National Psoriasis Foundation backs bill to lower treatment costs
Legislation would lower out-of-pocket drug costs for Americans with chronic diseases
PORTLAND, Ore. (March 26, 2015)—Americans with chronic diseases like psoriasis and psoriatic arthritis may be better able to afford vital medication to effectively manage their conditions, thanks to bipartisan legislation—the Patients' Access to Treatments Act (PATA)—introduced in Congress yesterday.
The legislation, introduced in the U.S. House of Representatives by Reps. David McKinley (R-WV) and Lois Capps (D-CA), aims to lower out-of-pocket costs for systemic and biologic drugs, which are used to treat chronic and disabling diseases like psoriatic disease, rheumatoid arthritis and lupus, and cancers like leukemia and lymphoma. These drugs are often placed on "specialty tiers," where a portion of the total cost of the drug is passed on to patients, called a coinsurance.
Specialty drugs for psoriasis and psoriatic arthritis cost millions of Americans upwards of $1,500 to $5,000 per month in out-of-pocket costs. According to a 2015 study examining the economic burden of psoriasis, total direct costs of the disease—such as medical expenses from doctor's appointments and treatments-can cost upwards of $8,000 per person annually.
PATA will improve treatment adherence and health outcomes for chronic diseases by making medically necessary medication more accessible. In a recent National Psoriasis Foundation survey, more than 22 percent of respondents said cost was a barrier to accessing the treatments they need to manage their disease and avoid health complications.
"Psoriasis is a painful, chronic, noncontagious autoimmune disease without a cure, costing our society up to $135 billion annually. Up to 30 percent of people with psoriasis develop psoriatic arthritis," said Randy Beranek, National Psoriasis Foundation president and CEO. "Access to safe and effective treatments is the number one challenge for our community. PATA will lower out-of-pocket costs on needed medications so millions with psoriatic disease can better manage their condition."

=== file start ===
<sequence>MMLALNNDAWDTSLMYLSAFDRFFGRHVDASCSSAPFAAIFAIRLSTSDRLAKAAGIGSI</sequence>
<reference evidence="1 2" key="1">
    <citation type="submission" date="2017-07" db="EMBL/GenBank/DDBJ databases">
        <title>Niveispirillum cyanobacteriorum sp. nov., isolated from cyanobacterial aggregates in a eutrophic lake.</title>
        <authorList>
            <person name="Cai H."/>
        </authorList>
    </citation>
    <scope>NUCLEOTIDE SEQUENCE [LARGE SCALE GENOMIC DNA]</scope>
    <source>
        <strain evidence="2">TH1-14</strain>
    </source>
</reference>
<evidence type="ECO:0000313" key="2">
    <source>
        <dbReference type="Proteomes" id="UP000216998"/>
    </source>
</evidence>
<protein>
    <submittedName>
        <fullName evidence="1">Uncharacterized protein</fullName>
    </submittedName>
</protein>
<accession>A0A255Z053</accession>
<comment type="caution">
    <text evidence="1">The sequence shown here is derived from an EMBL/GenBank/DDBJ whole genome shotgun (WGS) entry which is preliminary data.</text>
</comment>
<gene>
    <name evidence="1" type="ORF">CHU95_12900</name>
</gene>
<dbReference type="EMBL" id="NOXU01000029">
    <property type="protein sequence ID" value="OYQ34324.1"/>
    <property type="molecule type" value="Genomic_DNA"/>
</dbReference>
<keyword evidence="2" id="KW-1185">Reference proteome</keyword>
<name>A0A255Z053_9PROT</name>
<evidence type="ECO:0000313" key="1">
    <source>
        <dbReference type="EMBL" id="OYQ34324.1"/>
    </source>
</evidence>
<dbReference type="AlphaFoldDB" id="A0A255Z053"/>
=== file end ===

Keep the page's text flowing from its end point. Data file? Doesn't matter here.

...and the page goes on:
As part of the Coalition for Accessible Treatments—a partnership of 32 patient and provider organizations that created the PATA legislation—the National Psoriasis Foundation fights for fair and affordable access to treatments for millions of Americans with psoriasis and psoriatic arthritis. These are serious, systemic autoimmune diseases with a profound physical, social, psychological and financial burden.
Psoriasis, the most common autoimmune disease in the country, increases people's risk for heart disease, heart attack, stroke and early death. Treatment with systemic and biologic drugs can reduce a person's risk for these comorbidities. Additionally, treating psoriatic arthritis early and effectively can prevent irreversible joint damage.
About the National Psoriasis Foundation
Serving its community through more than 50 years of patient support, advocacy, research funding, and education, the National Psoriasis Foundation (NPF) is the world’s leading nonprofit fighting for individuals with psoriasis and psoriatic arthritis. The NPF mission is to drive efforts to cure psoriatic disease and dramatically improve the lives of more than 8 million Americans affected by this chronic immune-mediated disease. As part of that effort, NPF created its Patient Navigation Center to offer personalized assistance to everyone with psoriasis or psoriatic arthritis. To date, NPF has funded more than $21 million in research grants and fellowships that help drive discoveries that may lead to more and better treatments and ultimately a cure. Learn more at www.psoriasis.org.